So it’s official. In September I’m moving to a place called Slum Gardens. Don’t worry. Its looks nothing like the image the name projects. There are about 14 people living on the compound, all split between about 4 houses. Here I will have my own bedroom and bathroom. While I really like my current roommate, it always goes without saying that having your own place is some sort of special. Most of the other people at Slum Gardens are about my age and are there for 3 months – 6 months with the odd person staying longer. It’ll be nice to meet some other people that really want to maximize their off-work hours and see the country too.
I forgot to mention earlier that there are monkeys who come to work with us! I am fortunate to be in the new offices and apparently the monkey sightings these last few weeks (I’ve only heard of 2 monkeys) means that they are finally getting used to the new buildings. The buildings have been built with a variety of self-sustaining/energy-saving technologies. In the center there is an open-air atrium and the path is lined with tropical vegetation. My initial thought was along the lines of ‘I am working in a building oddly similar to that in the movie Paycheck – so cool. I never guessed it would be like this.’ I suppose it makes sense when you have the environmental program and human settlements programme, all for sustainability and eco-friendly, in the same building. We also have geckos in the office, which I don’t mind so much. I’m just glad there are no spiders or cockroaches – not even coming up the drain when it rains! Such a nice difference from Ghana. On the topic of critters, I just fixed my bug net above my bed. I was woken out of a deep slumber the other night by a sharp stinging on the back of my neck. Eww… there was no way I could sleep after that. My mind racing a mile a minute all night means that, yes, I have officially needed to try the coffee. All in all, I still prefer tea, which I should; after all, I am in Kenya.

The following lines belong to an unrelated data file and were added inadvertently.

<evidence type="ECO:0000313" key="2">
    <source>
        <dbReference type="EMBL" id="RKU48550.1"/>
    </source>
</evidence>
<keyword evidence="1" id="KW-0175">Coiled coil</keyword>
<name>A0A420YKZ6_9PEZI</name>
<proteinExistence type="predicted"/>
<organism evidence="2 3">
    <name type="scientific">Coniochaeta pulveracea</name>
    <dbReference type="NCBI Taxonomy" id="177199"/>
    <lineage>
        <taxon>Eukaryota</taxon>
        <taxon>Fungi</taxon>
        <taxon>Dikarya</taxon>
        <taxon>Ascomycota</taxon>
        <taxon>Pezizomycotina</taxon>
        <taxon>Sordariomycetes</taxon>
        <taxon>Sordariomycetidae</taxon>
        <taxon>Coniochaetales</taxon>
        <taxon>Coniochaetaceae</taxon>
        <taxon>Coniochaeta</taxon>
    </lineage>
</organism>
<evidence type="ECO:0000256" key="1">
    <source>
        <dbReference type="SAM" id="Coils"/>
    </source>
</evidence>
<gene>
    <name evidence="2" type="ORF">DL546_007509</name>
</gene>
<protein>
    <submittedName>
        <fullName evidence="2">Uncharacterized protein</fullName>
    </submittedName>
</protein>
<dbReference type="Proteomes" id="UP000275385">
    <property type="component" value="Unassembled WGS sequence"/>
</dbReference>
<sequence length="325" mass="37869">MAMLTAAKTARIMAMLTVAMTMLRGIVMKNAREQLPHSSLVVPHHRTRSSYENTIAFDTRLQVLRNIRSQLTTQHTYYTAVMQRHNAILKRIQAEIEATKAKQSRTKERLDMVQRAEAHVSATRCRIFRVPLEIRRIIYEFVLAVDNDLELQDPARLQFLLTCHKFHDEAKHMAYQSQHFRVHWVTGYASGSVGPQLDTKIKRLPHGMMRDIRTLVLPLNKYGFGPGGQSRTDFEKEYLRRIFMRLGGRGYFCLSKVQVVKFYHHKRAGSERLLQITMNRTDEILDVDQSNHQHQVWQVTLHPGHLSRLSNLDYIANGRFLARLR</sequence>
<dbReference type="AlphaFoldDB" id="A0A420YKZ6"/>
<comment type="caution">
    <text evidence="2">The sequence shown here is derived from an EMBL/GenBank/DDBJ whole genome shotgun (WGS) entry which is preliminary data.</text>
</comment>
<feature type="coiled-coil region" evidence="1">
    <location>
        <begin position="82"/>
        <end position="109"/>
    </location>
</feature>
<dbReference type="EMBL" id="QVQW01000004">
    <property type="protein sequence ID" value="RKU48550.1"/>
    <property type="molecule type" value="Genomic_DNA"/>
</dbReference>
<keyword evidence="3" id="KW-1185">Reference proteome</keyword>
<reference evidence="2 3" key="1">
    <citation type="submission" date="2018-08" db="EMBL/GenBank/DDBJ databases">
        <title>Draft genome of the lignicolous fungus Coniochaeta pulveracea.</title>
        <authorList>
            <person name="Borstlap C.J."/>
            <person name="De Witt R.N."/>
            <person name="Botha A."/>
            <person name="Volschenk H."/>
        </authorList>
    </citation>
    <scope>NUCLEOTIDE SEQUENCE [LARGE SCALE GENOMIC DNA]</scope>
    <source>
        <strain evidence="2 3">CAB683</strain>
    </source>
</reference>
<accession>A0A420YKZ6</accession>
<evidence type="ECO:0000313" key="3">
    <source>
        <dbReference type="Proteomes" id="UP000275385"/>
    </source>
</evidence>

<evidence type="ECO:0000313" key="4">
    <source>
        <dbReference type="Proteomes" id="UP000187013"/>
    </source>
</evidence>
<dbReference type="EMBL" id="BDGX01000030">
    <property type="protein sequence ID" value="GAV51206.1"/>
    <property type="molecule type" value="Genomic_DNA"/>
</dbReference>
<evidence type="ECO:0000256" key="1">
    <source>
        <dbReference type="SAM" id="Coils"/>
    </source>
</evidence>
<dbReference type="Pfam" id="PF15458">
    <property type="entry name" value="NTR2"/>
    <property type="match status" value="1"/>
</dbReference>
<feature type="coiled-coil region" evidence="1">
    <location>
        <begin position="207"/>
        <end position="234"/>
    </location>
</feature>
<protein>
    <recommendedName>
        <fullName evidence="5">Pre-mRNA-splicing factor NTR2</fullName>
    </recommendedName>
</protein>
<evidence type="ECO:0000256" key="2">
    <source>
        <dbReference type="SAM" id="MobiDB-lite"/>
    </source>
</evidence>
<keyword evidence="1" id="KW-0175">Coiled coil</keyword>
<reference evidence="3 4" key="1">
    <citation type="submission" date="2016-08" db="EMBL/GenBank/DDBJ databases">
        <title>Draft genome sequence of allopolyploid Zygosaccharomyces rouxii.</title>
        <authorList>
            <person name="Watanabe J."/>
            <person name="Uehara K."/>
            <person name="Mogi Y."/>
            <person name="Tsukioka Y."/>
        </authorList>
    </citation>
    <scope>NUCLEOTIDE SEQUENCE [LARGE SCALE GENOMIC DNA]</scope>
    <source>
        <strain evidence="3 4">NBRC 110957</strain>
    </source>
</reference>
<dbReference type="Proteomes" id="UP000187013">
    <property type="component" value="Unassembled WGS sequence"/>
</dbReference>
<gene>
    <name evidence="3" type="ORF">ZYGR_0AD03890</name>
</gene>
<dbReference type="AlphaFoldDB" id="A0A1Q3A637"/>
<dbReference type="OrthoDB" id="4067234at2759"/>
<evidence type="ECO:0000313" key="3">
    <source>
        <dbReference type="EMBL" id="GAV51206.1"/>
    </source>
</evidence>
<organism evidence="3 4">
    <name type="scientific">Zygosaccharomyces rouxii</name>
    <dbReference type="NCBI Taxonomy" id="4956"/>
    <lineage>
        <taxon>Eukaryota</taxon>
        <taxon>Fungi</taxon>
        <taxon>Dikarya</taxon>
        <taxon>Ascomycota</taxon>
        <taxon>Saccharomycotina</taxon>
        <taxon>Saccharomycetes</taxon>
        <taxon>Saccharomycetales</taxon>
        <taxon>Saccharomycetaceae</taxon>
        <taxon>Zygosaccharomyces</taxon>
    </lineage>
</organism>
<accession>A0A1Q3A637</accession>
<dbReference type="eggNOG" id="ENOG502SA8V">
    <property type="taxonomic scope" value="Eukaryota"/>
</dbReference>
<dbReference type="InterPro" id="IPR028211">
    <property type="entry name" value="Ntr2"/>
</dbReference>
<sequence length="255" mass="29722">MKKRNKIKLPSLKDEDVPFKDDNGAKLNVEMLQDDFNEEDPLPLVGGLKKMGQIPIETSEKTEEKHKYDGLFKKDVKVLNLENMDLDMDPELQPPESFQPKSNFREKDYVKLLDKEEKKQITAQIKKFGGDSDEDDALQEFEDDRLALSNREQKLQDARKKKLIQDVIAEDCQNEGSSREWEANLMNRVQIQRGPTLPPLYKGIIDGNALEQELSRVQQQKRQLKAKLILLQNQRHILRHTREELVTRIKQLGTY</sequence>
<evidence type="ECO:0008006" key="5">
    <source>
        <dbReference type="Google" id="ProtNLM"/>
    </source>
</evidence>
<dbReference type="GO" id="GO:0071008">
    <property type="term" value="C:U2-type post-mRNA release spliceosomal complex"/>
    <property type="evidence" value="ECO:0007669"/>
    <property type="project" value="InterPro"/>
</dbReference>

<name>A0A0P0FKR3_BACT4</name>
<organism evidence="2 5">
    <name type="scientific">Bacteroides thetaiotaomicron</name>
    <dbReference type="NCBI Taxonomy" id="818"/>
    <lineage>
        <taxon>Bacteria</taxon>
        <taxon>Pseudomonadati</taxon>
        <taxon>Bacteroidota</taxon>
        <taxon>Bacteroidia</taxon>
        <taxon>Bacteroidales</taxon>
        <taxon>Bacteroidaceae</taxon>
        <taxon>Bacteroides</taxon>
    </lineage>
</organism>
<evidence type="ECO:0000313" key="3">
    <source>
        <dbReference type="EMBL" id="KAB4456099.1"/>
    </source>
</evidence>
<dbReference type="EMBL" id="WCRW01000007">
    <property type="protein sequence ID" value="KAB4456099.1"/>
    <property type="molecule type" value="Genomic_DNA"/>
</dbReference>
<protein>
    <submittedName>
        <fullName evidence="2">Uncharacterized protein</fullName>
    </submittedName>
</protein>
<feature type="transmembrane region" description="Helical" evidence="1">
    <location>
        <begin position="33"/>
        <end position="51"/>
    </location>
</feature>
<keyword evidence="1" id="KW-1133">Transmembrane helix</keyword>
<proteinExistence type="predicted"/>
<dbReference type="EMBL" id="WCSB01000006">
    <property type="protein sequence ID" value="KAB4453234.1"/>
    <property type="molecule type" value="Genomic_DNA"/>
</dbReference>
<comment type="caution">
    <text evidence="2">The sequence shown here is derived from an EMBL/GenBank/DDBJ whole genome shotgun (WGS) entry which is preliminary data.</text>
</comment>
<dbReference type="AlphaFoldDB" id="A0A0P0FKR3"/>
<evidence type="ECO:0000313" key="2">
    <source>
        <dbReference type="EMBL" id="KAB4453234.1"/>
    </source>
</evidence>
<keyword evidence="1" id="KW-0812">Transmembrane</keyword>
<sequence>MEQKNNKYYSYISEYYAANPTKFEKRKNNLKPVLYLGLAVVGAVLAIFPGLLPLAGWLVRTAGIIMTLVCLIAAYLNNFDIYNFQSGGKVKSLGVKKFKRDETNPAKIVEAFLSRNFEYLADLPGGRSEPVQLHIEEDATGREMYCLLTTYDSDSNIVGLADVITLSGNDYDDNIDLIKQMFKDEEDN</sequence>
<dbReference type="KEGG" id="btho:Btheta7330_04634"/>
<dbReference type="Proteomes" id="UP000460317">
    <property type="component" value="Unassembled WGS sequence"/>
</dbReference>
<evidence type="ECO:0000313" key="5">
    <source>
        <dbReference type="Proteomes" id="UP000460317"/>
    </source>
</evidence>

Friday was International Humanitarian Day so way to go to all my friends and fellow humanitarians out there, especially those working behind the scenes. I celebrated Friday night (because every reason for a celebration is a good one) with another Canadian, Kyle, who started work the same day I did, and his Kenyan friends. It was quite nice for a change to spend some time with people who grew up here. Then Saturday we two Canucks explored the city some more and later headed to a restaurant for dinner with live jazz where I ran into some people from work and a co-worker was singing. I guess this really is a small world; living in the expatriate bubble.
Sunday I met Danika for breakfast and we shared much laughter. She completed the same post-graduate program I did and is here working in the shelter sector also, but with completely different work. We planned out the following weekend, which I am so looking forward to! This Sunday we plan to go, with three others, and ride bicycles through Hell’s Gate National Park. You can ride alongside the buffalos, gazelles, zebras and giraffes without having to worry about lions, cheetahs or leopards. Apparently the only thing to really watch out for is the massive lammergeyers (or bearded vultures) that like to drop bones from high heights to crack them open for the marrow within.
The plan for Saturday is to visit the host family and organization my roommate used to live and work with in Kibera. I’m looking forward to learning more about what she has been up to and also to better understand the context of urban developments. I’ll have to share some stats with you on urban growth, particularly in developing countries. It is quite astounding.
I will also share some really cool quotes I happened across that are quite related to my work. Unfortunately however, that will also have to wait as I don’t have them with me now. In the meantime I can honestly say that I still really like work, which is great! I was at a Capacity Development workshop on Monday; Tuesday my boss took the time to sit down with me and sincerely ask what my objectives working here are; Wednesday (today) the work started piling; Thursday (tomorrow) some of the others in the office will show me what exactly they do. We have a small branch – there are only about 10 of us, maybe, so I’m looking forward to knowing each person’s role/contribution.
Also, new to the German School Boarding House this weekend was a guy from Sweden who has been out in the field on a fellowship working for the World Food Programme. He doesn’t know how long he’ll be here, as it sounds they’re going to ship him out to the field again, but I have a million-and-one questions for him so hopefully he doesn’t go too soon.
Today there was a ceremony as the world’s youngest nation, The Republic of South Sudan, was recognized with by flag raising. Now their flag stands tall and proud in the procession of flags lining the still surreal, walkway.
Unfortunately I have to end this here. There is still so much to say, so little time. I will write again soon. In the meantime, please forgive any grammatical errors as I am utterly exhausted.
Bon nuit tout le monde!